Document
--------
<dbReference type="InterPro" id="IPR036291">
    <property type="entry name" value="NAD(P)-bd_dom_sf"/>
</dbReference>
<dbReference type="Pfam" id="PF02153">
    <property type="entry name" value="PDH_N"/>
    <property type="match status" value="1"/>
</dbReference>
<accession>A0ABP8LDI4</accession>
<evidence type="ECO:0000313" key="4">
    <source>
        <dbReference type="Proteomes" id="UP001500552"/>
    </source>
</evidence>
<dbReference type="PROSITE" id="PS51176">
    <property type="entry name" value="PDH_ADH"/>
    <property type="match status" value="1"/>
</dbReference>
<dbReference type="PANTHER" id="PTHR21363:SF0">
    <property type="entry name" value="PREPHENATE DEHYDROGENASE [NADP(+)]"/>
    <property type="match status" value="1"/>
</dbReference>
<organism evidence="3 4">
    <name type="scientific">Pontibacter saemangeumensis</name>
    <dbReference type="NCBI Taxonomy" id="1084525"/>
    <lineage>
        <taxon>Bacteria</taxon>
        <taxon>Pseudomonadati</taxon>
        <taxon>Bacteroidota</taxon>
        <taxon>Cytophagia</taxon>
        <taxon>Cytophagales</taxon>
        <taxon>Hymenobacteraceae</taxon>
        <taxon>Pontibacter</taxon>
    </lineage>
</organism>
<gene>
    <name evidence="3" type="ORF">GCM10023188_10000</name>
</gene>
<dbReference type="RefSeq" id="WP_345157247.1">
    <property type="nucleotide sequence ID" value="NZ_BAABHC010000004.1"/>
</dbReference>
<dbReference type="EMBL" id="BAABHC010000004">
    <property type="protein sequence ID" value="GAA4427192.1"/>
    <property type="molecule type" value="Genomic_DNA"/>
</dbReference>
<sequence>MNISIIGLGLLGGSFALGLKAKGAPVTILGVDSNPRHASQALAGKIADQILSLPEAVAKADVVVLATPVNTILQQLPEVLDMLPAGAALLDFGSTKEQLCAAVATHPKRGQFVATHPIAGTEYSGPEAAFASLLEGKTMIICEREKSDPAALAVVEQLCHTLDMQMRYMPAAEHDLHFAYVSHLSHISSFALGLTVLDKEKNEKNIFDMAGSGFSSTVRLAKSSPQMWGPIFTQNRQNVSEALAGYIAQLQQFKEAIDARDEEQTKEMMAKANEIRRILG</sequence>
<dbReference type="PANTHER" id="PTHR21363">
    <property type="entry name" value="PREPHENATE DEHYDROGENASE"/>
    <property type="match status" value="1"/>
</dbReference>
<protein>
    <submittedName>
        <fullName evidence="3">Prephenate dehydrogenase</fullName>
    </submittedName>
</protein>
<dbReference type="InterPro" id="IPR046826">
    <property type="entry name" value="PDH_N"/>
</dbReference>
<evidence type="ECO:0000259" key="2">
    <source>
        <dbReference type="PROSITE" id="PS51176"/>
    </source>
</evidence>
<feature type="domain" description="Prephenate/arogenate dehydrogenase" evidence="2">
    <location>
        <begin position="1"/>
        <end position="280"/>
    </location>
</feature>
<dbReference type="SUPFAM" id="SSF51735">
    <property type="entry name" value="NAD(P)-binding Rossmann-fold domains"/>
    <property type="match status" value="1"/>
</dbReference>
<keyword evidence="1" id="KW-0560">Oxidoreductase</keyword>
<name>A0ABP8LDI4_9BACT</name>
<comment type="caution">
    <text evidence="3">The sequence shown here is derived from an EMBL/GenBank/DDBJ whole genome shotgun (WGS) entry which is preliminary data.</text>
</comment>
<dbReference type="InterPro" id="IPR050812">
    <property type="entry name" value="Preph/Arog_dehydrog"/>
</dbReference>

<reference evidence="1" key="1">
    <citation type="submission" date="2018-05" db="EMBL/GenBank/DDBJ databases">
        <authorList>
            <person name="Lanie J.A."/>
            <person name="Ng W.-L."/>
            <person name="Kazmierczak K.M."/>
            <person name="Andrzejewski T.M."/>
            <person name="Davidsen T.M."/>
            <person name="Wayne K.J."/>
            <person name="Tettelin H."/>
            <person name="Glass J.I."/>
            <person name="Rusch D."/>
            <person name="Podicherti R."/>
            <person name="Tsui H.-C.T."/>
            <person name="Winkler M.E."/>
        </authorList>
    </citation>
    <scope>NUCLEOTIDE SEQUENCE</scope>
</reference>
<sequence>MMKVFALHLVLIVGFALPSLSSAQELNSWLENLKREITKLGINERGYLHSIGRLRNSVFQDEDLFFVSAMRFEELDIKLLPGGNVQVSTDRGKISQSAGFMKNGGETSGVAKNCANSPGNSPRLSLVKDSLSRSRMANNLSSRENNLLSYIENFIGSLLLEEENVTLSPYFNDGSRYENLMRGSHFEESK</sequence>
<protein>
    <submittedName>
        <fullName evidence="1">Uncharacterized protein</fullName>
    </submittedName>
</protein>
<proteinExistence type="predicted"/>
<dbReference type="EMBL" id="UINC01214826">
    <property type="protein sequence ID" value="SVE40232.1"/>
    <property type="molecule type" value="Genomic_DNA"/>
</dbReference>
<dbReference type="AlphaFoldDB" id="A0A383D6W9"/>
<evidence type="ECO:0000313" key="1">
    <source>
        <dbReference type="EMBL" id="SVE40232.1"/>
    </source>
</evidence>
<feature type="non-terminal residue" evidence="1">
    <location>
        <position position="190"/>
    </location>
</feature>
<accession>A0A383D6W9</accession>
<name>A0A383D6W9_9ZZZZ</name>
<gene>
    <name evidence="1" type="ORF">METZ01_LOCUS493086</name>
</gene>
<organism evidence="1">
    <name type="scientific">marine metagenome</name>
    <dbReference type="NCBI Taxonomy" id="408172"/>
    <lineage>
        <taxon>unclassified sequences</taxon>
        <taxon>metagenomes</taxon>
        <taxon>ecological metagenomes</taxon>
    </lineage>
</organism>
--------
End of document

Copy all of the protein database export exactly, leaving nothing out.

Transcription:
<dbReference type="InterPro" id="IPR036291">
    <property type="entry name" value="NAD(P)-bd_dom_sf"/>
</dbReference>
<dbReference type="Pfam" id="PF02153">
    <property type="entry name" value="PDH_N"/>
    <property type="match status" value="1"/>
</dbReference>
<accession>A0ABP8LDI4</accession>
<evidence type="ECO:0000313" key="4">
    <source>
        <dbReference type="Proteomes" id="UP001500552"/>
    </source>
</evidence>
<dbReference type="PROSITE" id="PS51176">
    <property type="entry name" value="PDH_ADH"/>
    <property type="match status" value="1"/>
</dbReference>
<dbReference type="PANTHER" id="PTHR21363:SF0">
    <property type="entry name" value="PREPHENATE DEHYDROGENASE [NADP(+)]"/>
    <property type="match status" value="1"/>
</dbReference>
<organism evidence="3 4">
    <name type="scientific">Pontibacter saemangeumensis</name>
    <dbReference type="NCBI Taxonomy" id="1084525"/>
    <lineage>
        <taxon>Bacteria</taxon>
        <taxon>Pseudomonadati</taxon>
        <taxon>Bacteroidota</taxon>
        <taxon>Cytophagia</taxon>
        <taxon>Cytophagales</taxon>
        <taxon>Hymenobacteraceae</taxon>
        <taxon>Pontibacter</taxon>
    </lineage>
</organism>
<gene>
    <name evidence="3" type="ORF">GCM10023188_10000</name>
</gene>
<dbReference type="RefSeq" id="WP_345157247.1">
    <property type="nucleotide sequence ID" value="NZ_BAABHC010000004.1"/>
</dbReference>
<dbReference type="EMBL" id="BAABHC010000004">
    <property type="protein sequence ID" value="GAA4427192.1"/>
    <property type="molecule type" value="Genomic_DNA"/>
</dbReference>
<sequence>MNISIIGLGLLGGSFALGLKAKGAPVTILGVDSNPRHASQALAGKIADQILSLPEAVAKADVVVLATPVNTILQQLPEVLDMLPAGAALLDFGSTKEQLCAAVATHPKRGQFVATHPIAGTEYSGPEAAFASLLEGKTMIICEREKSDPAALAVVEQLCHTLDMQMRYMPAAEHDLHFAYVSHLSHISSFALGLTVLDKEKNEKNIFDMAGSGFSSTVRLAKSSPQMWGPIFTQNRQNVSEALAGYIAQLQQFKEAIDARDEEQTKEMMAKANEIRRILG</sequence>
<dbReference type="PANTHER" id="PTHR21363">
    <property type="entry name" value="PREPHENATE DEHYDROGENASE"/>
    <property type="match status" value="1"/>
</dbReference>
<protein>
    <submittedName>
        <fullName evidence="3">Prephenate dehydrogenase</fullName>
    </submittedName>
</protein>
<dbReference type="InterPro" id="IPR046826">
    <property type="entry name" value="PDH_N"/>
</dbReference>
<evidence type="ECO:0000259" key="2">
    <source>
        <dbReference type="PROSITE" id="PS51176"/>
    </source>
</evidence>
<feature type="domain" description="Prephenate/arogenate dehydrogenase" evidence="2">
    <location>
        <begin position="1"/>
        <end position="280"/>
    </location>
</feature>
<dbReference type="SUPFAM" id="SSF51735">
    <property type="entry name" value="NAD(P)-binding Rossmann-fold domains"/>
    <property type="match status" value="1"/>
</dbReference>
<keyword evidence="1" id="KW-0560">Oxidoreductase</keyword>
<name>A0ABP8LDI4_9BACT</name>
<comment type="caution">
    <text evidence="3">The sequence shown here is derived from an EMBL/GenBank/DDBJ whole genome shotgun (WGS) entry which is preliminary data.</text>
</comment>
<dbReference type="InterPro" id="IPR050812">
    <property type="entry name" value="Preph/Arog_dehydrog"/>
</dbReference>

<reference evidence="1" key="1">
    <citation type="submission" date="2018-05" db="EMBL/GenBank/DDBJ databases">
        <authorList>
            <person name="Lanie J.A."/>
            <person name="Ng W.-L."/>
            <person name="Kazmierczak K.M."/>
            <person name="Andrzejewski T.M."/>
            <person name="Davidsen T.M."/>
            <person name="Wayne K.J."/>
            <person name="Tettelin H."/>
            <person name="Glass J.I."/>
            <person name="Rusch D."/>
            <person name="Podicherti R."/>
            <person name="Tsui H.-C.T."/>
            <person name="Winkler M.E."/>
        </authorList>
    </citation>
    <scope>NUCLEOTIDE SEQUENCE</scope>
</reference>
<sequence>MMKVFALHLVLIVGFALPSLSSAQELNSWLENLKREITKLGINERGYLHSIGRLRNSVFQDEDLFFVSAMRFEELDIKLLPGGNVQVSTDRGKISQSAGFMKNGGETSGVAKNCANSPGNSPRLSLVKDSLSRSRMANNLSSRENNLLSYIENFIGSLLLEEENVTLSPYFNDGSRYENLMRGSHFEESK</sequence>
<protein>
    <submittedName>
        <fullName evidence="1">Uncharacterized protein</fullName>
    </submittedName>
</protein>
<proteinExistence type="predicted"/>
<dbReference type="EMBL" id="UINC01214826">
    <property type="protein sequence ID" value="SVE40232.1"/>
    <property type="molecule type" value="Genomic_DNA"/>
</dbReference>
<dbReference type="AlphaFoldDB" id="A0A383D6W9"/>
<evidence type="ECO:0000313" key="1">
    <source>
        <dbReference type="EMBL" id="SVE40232.1"/>
    </source>
</evidence>
<feature type="non-terminal residue" evidence="1">
    <location>
        <position position="190"/>
    </location>
</feature>
<accession>A0A383D6W9</accession>
<name>A0A383D6W9_9ZZZZ</name>
<gene>
    <name evidence="1" type="ORF">METZ01_LOCUS493086</name>
</gene>
<organism evidence="1">
    <name type="scientific">marine metagenome</name>
    <dbReference type="NCBI Taxonomy" id="408172"/>
    <lineage>
        <taxon>unclassified sequences</taxon>
        <taxon>metagenomes</taxon>
        <taxon>ecological metagenomes</taxon>
    </lineage>
</organism>